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May 3, 2017

New York Penal Law 260.06: Non-support of a child in the first degree

A responsibility of a parent is to provide the necessary support of a child. When this support is not given in an intentional fashion, then it’s considered non-support in the first degree. The person who is charged with the crime could be the parent, a guardian or another person who is legally responsible for the well-being of the child. There are a few elements that are considered before charges are given. One is that the child must be 16 years of age or younger. The parent or guardian must refuse to provide support without a lawful or reasonable excuse.

Not paying child support that is ordered by a court is also considered non-support of a child. The legal age requirement is 18 when it comes to non-payment of child support. Prosecutors will often enforce charges in the first-degree for those who have had the same charge or similar issues within the prior five years compared to those who haven’t dealt with non-support in the past. This charge is considered a class E felony. Because the crime is a felony, the punishment can be a bit more severe than a misdemeanor. Punishment could include time spent in jail up to four years and fines to be paid that would be used for the support of the child. The support that is being withheld from the child could include monetary support, food, adequate shelter or water. If the child is not supported in any way and the parent or guardian is in the home, then this would constitute charges being filed regardless of how minor the issue would be in the home.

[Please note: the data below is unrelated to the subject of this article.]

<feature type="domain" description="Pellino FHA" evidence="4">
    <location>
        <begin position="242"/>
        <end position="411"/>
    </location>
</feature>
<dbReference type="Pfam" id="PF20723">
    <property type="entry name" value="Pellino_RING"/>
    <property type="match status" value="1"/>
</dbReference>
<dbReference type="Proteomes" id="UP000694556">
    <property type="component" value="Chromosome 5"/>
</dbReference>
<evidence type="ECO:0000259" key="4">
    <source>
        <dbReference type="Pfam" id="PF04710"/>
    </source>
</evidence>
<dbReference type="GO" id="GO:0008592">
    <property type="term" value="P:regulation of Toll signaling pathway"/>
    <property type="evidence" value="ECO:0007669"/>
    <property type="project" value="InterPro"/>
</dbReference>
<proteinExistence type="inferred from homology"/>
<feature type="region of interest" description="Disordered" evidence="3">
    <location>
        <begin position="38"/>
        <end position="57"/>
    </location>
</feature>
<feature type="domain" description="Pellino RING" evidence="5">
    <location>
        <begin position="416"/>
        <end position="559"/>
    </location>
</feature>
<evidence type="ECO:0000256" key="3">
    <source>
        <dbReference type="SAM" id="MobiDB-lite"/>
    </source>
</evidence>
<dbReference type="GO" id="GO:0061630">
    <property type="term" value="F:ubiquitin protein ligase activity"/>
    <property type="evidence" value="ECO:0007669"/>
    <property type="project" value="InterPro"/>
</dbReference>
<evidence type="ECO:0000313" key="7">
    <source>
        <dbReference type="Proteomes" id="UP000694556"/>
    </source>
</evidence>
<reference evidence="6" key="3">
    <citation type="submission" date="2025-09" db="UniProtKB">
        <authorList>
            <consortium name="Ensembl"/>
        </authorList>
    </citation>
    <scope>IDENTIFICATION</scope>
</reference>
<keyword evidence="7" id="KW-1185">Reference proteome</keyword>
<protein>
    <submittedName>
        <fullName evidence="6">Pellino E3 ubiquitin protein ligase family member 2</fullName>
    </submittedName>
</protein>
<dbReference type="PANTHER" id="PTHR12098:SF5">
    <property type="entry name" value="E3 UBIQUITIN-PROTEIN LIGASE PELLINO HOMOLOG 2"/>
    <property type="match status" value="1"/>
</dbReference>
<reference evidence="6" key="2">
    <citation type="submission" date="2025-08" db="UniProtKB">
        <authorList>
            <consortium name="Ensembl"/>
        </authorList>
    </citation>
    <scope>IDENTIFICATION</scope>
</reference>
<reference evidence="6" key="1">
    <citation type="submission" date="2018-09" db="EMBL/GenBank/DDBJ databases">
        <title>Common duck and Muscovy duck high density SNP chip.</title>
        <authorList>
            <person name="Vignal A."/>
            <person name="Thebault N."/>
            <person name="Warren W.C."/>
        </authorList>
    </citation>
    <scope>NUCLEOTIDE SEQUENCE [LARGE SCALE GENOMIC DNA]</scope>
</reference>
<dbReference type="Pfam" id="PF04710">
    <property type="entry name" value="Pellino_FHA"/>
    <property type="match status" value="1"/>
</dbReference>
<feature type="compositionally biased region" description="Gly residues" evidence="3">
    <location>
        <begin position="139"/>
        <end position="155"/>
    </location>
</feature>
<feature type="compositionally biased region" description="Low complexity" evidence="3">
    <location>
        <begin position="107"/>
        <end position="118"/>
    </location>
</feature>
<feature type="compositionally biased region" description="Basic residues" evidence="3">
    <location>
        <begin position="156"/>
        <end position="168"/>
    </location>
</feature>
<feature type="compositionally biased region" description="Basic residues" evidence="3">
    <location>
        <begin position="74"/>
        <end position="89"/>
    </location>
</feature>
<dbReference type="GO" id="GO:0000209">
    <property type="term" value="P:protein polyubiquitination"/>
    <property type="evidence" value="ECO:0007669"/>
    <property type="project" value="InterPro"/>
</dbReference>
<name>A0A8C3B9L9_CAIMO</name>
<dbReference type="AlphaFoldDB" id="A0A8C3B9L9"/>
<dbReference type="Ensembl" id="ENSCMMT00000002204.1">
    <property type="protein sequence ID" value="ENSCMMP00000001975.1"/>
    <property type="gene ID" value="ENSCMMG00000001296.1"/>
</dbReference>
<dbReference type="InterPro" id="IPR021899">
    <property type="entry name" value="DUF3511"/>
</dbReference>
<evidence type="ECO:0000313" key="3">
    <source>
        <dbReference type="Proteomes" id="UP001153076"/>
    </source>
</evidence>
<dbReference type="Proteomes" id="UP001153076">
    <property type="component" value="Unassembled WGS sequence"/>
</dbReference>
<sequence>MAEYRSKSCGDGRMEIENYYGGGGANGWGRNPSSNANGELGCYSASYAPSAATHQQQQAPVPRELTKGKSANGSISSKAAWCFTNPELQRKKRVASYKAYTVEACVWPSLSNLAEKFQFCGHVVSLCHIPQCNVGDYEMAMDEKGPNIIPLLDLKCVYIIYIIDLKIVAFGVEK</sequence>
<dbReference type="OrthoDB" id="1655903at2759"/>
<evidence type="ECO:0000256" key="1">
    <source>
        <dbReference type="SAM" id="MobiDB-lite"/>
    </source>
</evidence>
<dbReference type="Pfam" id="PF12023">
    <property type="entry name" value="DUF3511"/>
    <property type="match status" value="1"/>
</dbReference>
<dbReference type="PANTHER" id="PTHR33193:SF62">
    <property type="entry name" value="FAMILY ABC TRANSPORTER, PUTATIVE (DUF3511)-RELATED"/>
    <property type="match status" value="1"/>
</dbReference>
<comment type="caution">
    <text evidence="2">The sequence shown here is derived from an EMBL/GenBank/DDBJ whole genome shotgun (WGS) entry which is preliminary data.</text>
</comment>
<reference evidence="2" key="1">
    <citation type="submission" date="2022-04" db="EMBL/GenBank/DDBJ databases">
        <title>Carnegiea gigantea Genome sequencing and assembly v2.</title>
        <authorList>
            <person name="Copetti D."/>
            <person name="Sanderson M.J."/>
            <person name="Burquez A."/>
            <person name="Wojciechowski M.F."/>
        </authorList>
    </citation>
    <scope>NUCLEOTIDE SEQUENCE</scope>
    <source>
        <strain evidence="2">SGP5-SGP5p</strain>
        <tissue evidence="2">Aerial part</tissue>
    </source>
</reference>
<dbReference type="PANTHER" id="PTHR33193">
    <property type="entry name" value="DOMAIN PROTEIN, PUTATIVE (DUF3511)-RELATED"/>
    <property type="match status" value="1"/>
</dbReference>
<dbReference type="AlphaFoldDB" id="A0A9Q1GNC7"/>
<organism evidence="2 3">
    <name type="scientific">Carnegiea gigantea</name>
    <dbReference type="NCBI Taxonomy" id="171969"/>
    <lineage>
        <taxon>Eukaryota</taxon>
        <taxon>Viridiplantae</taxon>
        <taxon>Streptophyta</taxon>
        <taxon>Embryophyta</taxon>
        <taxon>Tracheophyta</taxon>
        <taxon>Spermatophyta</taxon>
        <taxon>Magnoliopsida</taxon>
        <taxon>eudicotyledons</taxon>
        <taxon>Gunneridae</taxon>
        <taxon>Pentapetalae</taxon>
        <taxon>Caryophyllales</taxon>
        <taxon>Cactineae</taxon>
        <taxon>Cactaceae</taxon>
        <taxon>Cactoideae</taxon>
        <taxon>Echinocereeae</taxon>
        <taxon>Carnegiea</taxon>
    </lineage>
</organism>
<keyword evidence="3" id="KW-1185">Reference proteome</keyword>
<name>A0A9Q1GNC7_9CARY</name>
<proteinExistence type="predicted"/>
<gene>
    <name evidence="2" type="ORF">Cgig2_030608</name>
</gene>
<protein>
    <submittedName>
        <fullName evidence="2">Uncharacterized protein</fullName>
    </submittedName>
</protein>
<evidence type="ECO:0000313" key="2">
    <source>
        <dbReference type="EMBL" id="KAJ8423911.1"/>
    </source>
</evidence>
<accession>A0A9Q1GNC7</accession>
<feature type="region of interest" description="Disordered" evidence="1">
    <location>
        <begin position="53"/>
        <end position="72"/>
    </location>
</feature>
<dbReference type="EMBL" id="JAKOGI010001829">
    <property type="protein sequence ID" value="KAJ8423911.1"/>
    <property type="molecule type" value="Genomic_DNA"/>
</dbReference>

Examples Of Non-Support
An example would be that a father is behind on child support payments. The mother of the child asks that the father pay the amount that is owed so that the child is taken care of in the proper manner. The father claims to not have the money for the payment, and the mother contacts the proper authorities to have something done about not complying with the order. The father would then face charges of non-support because of not abiding by the order that was issued for the support of the child.

Another example would be when parents live in the same home with the child and don’t provide physical support needed for the child. The parents might make the child live in a home that doesn’t have food in the refrigerator or running water. Parents of a child who don’t provide clean clothing or provide a way for the child to get to school would also be charged with non-support.

Common Defenses
Many parents believe that not working or not having enough money would be a defense used for non-support. This is typically not an excuse that will hold up in court. A NYC criminal lawyer can examine the evidence that is presented about not supporting the child, possibly forcing the prosecution to prove that support has not been given. A common defense is that the child isn’t biologically the defendant’s and that there is no financial obligation. The defendant might not have known about the child to provide support in the first place. Those who are ordered to pay support might directly give money to the custodial parent instead of sending it to the state agency.

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Phone

888-977-6335

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